This section gives definitions on the specifications of plants that we sell. We are specialists in field grown (or bare root) plants which are grown in two ways. The majority are grown from seed, some are ready within one growing season (seedlings or 1+0's) and some species require two growing seasons (1u1's). In addition to growing from seed we also grow from small plants or cuttings (transplants) which are much more widely spaced (taking more land, more irrigation water, fertilisers and labour). There are only a handful of bare root wholesale nurseries in the UK and of those even fewer grow transplants but Ray Jenkins has many years' experience of transplanting so we grow these in large volumes. Ray has written this blog about the benefits of bare root plants and how they are grown and another blog which gives further detail on bare root specifications.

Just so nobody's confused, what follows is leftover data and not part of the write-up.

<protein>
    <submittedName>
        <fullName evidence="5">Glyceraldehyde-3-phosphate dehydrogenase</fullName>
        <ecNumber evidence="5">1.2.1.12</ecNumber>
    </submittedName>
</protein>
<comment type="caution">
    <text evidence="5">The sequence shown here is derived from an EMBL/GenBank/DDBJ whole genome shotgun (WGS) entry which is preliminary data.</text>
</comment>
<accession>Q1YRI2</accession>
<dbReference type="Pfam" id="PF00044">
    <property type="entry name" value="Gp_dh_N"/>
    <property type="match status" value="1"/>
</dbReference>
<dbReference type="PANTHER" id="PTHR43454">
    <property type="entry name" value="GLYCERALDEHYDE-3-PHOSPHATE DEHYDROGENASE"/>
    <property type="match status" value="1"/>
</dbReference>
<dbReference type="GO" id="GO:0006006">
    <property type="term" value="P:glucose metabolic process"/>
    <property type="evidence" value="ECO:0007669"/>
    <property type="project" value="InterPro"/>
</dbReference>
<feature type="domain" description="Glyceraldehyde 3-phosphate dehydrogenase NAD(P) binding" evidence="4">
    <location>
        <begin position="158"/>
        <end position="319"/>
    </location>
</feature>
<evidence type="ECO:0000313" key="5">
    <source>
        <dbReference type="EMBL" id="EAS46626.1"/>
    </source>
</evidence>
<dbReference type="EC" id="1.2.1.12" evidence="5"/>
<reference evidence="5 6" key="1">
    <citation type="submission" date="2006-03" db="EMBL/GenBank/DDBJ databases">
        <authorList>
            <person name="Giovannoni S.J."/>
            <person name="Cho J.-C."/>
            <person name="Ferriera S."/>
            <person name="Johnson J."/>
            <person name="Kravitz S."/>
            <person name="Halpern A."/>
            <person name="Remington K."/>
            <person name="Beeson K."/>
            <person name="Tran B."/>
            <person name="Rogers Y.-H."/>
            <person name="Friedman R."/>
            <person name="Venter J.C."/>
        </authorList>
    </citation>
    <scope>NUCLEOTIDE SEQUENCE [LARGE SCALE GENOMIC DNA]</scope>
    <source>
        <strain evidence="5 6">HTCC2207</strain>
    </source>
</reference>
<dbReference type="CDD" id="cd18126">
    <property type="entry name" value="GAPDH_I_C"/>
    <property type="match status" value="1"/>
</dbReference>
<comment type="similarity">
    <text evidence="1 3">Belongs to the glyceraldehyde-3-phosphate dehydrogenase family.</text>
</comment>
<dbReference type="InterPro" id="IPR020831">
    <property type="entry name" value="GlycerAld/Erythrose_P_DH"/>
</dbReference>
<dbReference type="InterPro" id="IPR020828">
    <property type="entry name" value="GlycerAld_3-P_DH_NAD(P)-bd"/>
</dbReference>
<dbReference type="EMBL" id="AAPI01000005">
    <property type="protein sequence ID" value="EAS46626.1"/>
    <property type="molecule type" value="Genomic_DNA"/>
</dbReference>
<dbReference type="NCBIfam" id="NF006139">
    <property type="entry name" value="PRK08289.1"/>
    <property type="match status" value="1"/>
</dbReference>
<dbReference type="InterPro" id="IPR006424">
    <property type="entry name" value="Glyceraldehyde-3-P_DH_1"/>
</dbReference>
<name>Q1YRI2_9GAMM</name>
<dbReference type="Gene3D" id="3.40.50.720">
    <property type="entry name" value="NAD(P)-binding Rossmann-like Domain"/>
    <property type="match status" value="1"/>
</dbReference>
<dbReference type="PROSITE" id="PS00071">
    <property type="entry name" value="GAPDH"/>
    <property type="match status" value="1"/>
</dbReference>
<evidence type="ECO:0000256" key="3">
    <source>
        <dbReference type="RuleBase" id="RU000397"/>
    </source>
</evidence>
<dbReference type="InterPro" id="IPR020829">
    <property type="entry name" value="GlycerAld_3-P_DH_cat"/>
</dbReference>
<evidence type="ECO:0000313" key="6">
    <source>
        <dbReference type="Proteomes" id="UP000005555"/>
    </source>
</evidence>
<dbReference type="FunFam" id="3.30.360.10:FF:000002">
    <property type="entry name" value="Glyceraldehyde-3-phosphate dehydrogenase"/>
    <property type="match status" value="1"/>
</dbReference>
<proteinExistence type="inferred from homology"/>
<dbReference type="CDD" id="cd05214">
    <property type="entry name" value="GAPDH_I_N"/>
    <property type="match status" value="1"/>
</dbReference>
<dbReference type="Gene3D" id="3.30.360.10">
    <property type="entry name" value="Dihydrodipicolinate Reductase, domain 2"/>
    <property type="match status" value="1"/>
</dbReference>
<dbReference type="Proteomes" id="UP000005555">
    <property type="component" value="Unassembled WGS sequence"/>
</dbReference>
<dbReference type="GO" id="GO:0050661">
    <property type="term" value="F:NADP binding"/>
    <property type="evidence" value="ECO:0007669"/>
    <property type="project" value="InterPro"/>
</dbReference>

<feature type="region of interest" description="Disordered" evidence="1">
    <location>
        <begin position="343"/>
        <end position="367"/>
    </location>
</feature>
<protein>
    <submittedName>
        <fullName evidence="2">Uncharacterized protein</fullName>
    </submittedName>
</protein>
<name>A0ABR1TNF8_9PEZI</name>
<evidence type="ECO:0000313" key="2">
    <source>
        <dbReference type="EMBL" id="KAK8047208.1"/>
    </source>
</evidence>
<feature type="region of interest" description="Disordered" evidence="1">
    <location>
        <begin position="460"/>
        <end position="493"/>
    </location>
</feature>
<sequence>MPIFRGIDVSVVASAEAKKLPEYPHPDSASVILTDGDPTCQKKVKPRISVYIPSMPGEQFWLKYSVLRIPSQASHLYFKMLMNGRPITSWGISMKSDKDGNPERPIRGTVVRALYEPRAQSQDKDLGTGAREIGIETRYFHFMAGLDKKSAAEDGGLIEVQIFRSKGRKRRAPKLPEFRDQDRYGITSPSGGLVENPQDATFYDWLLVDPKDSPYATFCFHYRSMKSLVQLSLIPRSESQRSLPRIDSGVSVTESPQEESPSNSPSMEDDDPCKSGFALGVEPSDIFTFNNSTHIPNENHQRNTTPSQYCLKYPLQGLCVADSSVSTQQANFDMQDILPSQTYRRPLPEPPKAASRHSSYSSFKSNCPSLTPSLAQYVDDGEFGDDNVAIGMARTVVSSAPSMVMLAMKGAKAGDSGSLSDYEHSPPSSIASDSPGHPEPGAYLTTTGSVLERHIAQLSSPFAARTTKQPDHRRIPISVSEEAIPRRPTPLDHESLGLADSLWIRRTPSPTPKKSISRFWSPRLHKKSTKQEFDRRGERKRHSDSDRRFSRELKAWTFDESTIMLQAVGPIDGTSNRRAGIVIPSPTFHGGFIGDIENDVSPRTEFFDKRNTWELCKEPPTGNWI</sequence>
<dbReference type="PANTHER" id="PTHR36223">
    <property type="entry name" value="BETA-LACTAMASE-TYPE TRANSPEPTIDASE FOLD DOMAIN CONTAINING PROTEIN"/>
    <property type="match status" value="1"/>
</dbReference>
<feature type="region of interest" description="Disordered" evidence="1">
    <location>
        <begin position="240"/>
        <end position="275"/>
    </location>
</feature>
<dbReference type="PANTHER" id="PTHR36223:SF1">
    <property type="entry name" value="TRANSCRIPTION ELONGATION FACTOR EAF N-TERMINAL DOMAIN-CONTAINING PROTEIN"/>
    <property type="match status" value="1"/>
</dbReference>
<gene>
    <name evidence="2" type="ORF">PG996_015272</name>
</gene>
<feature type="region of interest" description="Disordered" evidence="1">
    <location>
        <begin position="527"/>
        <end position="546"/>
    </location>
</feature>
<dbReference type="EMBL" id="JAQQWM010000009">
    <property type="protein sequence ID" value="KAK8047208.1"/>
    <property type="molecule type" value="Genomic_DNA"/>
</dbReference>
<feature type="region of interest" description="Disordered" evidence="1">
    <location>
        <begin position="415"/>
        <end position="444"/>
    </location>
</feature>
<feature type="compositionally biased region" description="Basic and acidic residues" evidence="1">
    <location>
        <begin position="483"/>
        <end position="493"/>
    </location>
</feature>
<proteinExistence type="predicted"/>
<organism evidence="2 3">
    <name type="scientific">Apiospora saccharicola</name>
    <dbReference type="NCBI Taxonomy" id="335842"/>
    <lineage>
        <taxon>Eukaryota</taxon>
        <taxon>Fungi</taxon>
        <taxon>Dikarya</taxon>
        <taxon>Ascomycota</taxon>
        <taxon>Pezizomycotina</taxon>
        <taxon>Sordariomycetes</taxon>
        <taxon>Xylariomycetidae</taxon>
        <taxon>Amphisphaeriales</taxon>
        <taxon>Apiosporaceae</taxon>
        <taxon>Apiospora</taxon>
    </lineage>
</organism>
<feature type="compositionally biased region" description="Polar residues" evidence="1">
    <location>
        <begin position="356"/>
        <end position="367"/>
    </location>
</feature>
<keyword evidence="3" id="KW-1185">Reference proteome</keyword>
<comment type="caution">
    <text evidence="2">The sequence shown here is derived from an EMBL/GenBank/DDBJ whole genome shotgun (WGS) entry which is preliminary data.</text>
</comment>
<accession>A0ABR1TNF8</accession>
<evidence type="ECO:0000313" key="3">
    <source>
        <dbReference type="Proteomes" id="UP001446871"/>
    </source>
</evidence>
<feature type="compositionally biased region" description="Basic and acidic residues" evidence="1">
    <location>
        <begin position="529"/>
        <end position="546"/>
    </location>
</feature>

The detailed specifications are shown below. If you are in doubt about what specification to use please email us on firstname.lastname@example.org with a description of the project (and photos if appropriate) and we will advise you.
1+0 - field grown in one season from seed, known as a seedling (sometimes called a whip), generally a slender single stem plant. These are the cheapest specification and are particularly suitable for planting where weed competition will be less intense, soil is shallow or on exposed windy sites. Gives a high root to shoot ratio and minimal plant "check".
2+0 - a 2 year seedling, field grown from seed in the same seed bed in two growing seasons where the species cannot be grown to a saleable plant from seed in one season